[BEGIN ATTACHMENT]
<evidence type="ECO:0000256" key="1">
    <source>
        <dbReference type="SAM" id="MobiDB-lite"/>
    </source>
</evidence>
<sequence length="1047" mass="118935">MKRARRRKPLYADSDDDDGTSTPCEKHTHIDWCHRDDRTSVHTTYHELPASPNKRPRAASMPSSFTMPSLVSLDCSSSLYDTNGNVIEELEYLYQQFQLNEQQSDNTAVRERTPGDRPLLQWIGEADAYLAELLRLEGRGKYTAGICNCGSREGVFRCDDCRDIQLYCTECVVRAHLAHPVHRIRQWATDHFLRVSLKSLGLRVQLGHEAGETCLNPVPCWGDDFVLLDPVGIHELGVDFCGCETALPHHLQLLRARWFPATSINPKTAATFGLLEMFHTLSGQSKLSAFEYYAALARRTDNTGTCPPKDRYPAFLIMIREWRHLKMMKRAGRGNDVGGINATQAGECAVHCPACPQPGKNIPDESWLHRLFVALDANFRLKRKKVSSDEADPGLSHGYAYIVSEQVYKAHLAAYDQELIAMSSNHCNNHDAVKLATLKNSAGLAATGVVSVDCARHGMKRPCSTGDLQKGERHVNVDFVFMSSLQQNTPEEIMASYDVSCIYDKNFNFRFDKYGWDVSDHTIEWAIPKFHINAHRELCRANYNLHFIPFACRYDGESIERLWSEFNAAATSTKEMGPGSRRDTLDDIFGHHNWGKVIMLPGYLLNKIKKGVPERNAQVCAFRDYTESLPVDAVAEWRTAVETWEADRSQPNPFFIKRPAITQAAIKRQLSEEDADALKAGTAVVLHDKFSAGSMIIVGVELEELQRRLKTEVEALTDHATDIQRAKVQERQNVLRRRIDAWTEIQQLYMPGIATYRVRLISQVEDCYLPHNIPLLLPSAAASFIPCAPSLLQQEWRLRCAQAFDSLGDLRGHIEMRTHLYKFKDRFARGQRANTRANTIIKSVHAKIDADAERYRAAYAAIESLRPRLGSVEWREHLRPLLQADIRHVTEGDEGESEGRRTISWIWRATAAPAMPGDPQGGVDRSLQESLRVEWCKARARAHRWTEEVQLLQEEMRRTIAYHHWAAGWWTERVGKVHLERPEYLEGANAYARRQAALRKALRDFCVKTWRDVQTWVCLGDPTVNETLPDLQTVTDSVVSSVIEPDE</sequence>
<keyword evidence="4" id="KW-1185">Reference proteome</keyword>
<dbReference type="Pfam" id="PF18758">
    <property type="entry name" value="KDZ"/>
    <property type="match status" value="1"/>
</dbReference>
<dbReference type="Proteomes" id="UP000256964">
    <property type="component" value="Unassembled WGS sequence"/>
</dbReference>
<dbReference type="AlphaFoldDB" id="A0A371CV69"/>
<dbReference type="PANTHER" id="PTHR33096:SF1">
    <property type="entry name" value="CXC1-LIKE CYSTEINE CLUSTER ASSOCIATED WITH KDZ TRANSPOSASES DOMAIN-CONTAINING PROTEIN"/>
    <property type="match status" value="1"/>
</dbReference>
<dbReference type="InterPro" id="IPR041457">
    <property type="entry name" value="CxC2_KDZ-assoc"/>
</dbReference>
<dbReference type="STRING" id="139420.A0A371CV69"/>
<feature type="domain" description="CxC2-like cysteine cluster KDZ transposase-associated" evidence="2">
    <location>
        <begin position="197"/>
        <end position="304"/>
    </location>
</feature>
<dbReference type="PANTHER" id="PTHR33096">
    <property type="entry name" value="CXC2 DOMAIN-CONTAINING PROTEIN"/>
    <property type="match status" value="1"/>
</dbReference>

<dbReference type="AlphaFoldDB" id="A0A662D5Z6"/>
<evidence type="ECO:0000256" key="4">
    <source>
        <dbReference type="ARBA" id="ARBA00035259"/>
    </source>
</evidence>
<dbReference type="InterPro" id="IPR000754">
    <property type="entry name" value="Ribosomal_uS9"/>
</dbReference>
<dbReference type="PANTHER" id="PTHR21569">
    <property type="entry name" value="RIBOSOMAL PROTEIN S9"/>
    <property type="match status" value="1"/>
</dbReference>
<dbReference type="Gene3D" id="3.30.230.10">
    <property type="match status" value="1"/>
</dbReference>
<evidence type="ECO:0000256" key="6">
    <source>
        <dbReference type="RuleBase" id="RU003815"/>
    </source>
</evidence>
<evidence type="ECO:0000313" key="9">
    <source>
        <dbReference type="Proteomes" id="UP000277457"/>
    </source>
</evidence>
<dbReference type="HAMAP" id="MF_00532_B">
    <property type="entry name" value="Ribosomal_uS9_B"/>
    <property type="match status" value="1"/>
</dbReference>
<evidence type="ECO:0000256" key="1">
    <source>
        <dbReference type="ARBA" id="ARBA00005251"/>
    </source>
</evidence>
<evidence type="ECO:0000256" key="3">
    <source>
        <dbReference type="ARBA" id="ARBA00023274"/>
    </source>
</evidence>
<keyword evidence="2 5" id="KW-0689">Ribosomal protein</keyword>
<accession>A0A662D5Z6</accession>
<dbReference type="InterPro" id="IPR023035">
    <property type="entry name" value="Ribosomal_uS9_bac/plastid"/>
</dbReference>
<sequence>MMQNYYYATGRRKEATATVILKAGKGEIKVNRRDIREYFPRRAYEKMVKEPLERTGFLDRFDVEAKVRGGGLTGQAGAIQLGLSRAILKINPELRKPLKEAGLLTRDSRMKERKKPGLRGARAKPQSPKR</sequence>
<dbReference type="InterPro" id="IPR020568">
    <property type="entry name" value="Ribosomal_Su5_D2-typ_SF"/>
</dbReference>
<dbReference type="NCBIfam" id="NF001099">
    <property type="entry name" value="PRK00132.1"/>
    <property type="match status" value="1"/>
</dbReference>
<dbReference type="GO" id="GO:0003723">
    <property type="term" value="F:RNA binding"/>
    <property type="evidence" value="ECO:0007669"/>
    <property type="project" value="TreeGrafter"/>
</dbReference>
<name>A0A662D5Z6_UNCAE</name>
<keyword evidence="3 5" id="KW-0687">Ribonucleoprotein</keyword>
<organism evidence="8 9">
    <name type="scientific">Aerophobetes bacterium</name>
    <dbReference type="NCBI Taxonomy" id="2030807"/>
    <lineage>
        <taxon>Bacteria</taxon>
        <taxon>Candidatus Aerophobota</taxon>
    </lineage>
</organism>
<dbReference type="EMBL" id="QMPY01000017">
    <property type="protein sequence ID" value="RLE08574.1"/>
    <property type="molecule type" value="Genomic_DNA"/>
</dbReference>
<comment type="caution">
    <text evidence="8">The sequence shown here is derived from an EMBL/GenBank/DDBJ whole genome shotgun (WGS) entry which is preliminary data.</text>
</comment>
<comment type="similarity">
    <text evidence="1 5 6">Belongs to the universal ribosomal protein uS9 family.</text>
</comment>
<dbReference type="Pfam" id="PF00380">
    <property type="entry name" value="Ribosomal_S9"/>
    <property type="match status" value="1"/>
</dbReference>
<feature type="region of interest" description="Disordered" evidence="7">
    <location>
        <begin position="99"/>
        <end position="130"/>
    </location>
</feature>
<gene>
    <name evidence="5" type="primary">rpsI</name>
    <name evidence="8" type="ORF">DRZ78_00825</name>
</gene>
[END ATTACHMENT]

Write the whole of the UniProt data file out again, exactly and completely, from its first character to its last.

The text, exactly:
<evidence type="ECO:0000256" key="1">
    <source>
        <dbReference type="SAM" id="MobiDB-lite"/>
    </source>
</evidence>
<sequence length="1047" mass="118935">MKRARRRKPLYADSDDDDGTSTPCEKHTHIDWCHRDDRTSVHTTYHELPASPNKRPRAASMPSSFTMPSLVSLDCSSSLYDTNGNVIEELEYLYQQFQLNEQQSDNTAVRERTPGDRPLLQWIGEADAYLAELLRLEGRGKYTAGICNCGSREGVFRCDDCRDIQLYCTECVVRAHLAHPVHRIRQWATDHFLRVSLKSLGLRVQLGHEAGETCLNPVPCWGDDFVLLDPVGIHELGVDFCGCETALPHHLQLLRARWFPATSINPKTAATFGLLEMFHTLSGQSKLSAFEYYAALARRTDNTGTCPPKDRYPAFLIMIREWRHLKMMKRAGRGNDVGGINATQAGECAVHCPACPQPGKNIPDESWLHRLFVALDANFRLKRKKVSSDEADPGLSHGYAYIVSEQVYKAHLAAYDQELIAMSSNHCNNHDAVKLATLKNSAGLAATGVVSVDCARHGMKRPCSTGDLQKGERHVNVDFVFMSSLQQNTPEEIMASYDVSCIYDKNFNFRFDKYGWDVSDHTIEWAIPKFHINAHRELCRANYNLHFIPFACRYDGESIERLWSEFNAAATSTKEMGPGSRRDTLDDIFGHHNWGKVIMLPGYLLNKIKKGVPERNAQVCAFRDYTESLPVDAVAEWRTAVETWEADRSQPNPFFIKRPAITQAAIKRQLSEEDADALKAGTAVVLHDKFSAGSMIIVGVELEELQRRLKTEVEALTDHATDIQRAKVQERQNVLRRRIDAWTEIQQLYMPGIATYRVRLISQVEDCYLPHNIPLLLPSAAASFIPCAPSLLQQEWRLRCAQAFDSLGDLRGHIEMRTHLYKFKDRFARGQRANTRANTIIKSVHAKIDADAERYRAAYAAIESLRPRLGSVEWREHLRPLLQADIRHVTEGDEGESEGRRTISWIWRATAAPAMPGDPQGGVDRSLQESLRVEWCKARARAHRWTEEVQLLQEEMRRTIAYHHWAAGWWTERVGKVHLERPEYLEGANAYARRQAALRKALRDFCVKTWRDVQTWVCLGDPTVNETLPDLQTVTDSVVSSVIEPDE</sequence>
<keyword evidence="4" id="KW-1185">Reference proteome</keyword>
<dbReference type="Pfam" id="PF18758">
    <property type="entry name" value="KDZ"/>
    <property type="match status" value="1"/>
</dbReference>
<dbReference type="Proteomes" id="UP000256964">
    <property type="component" value="Unassembled WGS sequence"/>
</dbReference>
<dbReference type="AlphaFoldDB" id="A0A371CV69"/>
<dbReference type="PANTHER" id="PTHR33096:SF1">
    <property type="entry name" value="CXC1-LIKE CYSTEINE CLUSTER ASSOCIATED WITH KDZ TRANSPOSASES DOMAIN-CONTAINING PROTEIN"/>
    <property type="match status" value="1"/>
</dbReference>
<dbReference type="InterPro" id="IPR041457">
    <property type="entry name" value="CxC2_KDZ-assoc"/>
</dbReference>
<dbReference type="STRING" id="139420.A0A371CV69"/>
<feature type="domain" description="CxC2-like cysteine cluster KDZ transposase-associated" evidence="2">
    <location>
        <begin position="197"/>
        <end position="304"/>
    </location>
</feature>
<dbReference type="PANTHER" id="PTHR33096">
    <property type="entry name" value="CXC2 DOMAIN-CONTAINING PROTEIN"/>
    <property type="match status" value="1"/>
</dbReference>

<dbReference type="AlphaFoldDB" id="A0A662D5Z6"/>
<evidence type="ECO:0000256" key="4">
    <source>
        <dbReference type="ARBA" id="ARBA00035259"/>
    </source>
</evidence>
<dbReference type="InterPro" id="IPR000754">
    <property type="entry name" value="Ribosomal_uS9"/>
</dbReference>
<dbReference type="PANTHER" id="PTHR21569">
    <property type="entry name" value="RIBOSOMAL PROTEIN S9"/>
    <property type="match status" value="1"/>
</dbReference>
<dbReference type="Gene3D" id="3.30.230.10">
    <property type="match status" value="1"/>
</dbReference>
<evidence type="ECO:0000256" key="6">
    <source>
        <dbReference type="RuleBase" id="RU003815"/>
    </source>
</evidence>
<evidence type="ECO:0000313" key="9">
    <source>
        <dbReference type="Proteomes" id="UP000277457"/>
    </source>
</evidence>
<dbReference type="HAMAP" id="MF_00532_B">
    <property type="entry name" value="Ribosomal_uS9_B"/>
    <property type="match status" value="1"/>
</dbReference>
<evidence type="ECO:0000256" key="1">
    <source>
        <dbReference type="ARBA" id="ARBA00005251"/>
    </source>
</evidence>
<evidence type="ECO:0000256" key="3">
    <source>
        <dbReference type="ARBA" id="ARBA00023274"/>
    </source>
</evidence>
<keyword evidence="2 5" id="KW-0689">Ribosomal protein</keyword>
<accession>A0A662D5Z6</accession>
<dbReference type="InterPro" id="IPR023035">
    <property type="entry name" value="Ribosomal_uS9_bac/plastid"/>
</dbReference>
<sequence>MMQNYYYATGRRKEATATVILKAGKGEIKVNRRDIREYFPRRAYEKMVKEPLERTGFLDRFDVEAKVRGGGLTGQAGAIQLGLSRAILKINPELRKPLKEAGLLTRDSRMKERKKPGLRGARAKPQSPKR</sequence>
<dbReference type="InterPro" id="IPR020568">
    <property type="entry name" value="Ribosomal_Su5_D2-typ_SF"/>
</dbReference>
<dbReference type="NCBIfam" id="NF001099">
    <property type="entry name" value="PRK00132.1"/>
    <property type="match status" value="1"/>
</dbReference>
<dbReference type="GO" id="GO:0003723">
    <property type="term" value="F:RNA binding"/>
    <property type="evidence" value="ECO:0007669"/>
    <property type="project" value="TreeGrafter"/>
</dbReference>
<name>A0A662D5Z6_UNCAE</name>
<keyword evidence="3 5" id="KW-0687">Ribonucleoprotein</keyword>
<organism evidence="8 9">
    <name type="scientific">Aerophobetes bacterium</name>
    <dbReference type="NCBI Taxonomy" id="2030807"/>
    <lineage>
        <taxon>Bacteria</taxon>
        <taxon>Candidatus Aerophobota</taxon>
    </lineage>
</organism>
<dbReference type="EMBL" id="QMPY01000017">
    <property type="protein sequence ID" value="RLE08574.1"/>
    <property type="molecule type" value="Genomic_DNA"/>
</dbReference>
<comment type="caution">
    <text evidence="8">The sequence shown here is derived from an EMBL/GenBank/DDBJ whole genome shotgun (WGS) entry which is preliminary data.</text>
</comment>
<comment type="similarity">
    <text evidence="1 5 6">Belongs to the universal ribosomal protein uS9 family.</text>
</comment>
<dbReference type="Pfam" id="PF00380">
    <property type="entry name" value="Ribosomal_S9"/>
    <property type="match status" value="1"/>
</dbReference>
<feature type="region of interest" description="Disordered" evidence="7">
    <location>
        <begin position="99"/>
        <end position="130"/>
    </location>
</feature>
<gene>
    <name evidence="5" type="primary">rpsI</name>
    <name evidence="8" type="ORF">DRZ78_00825</name>
</gene>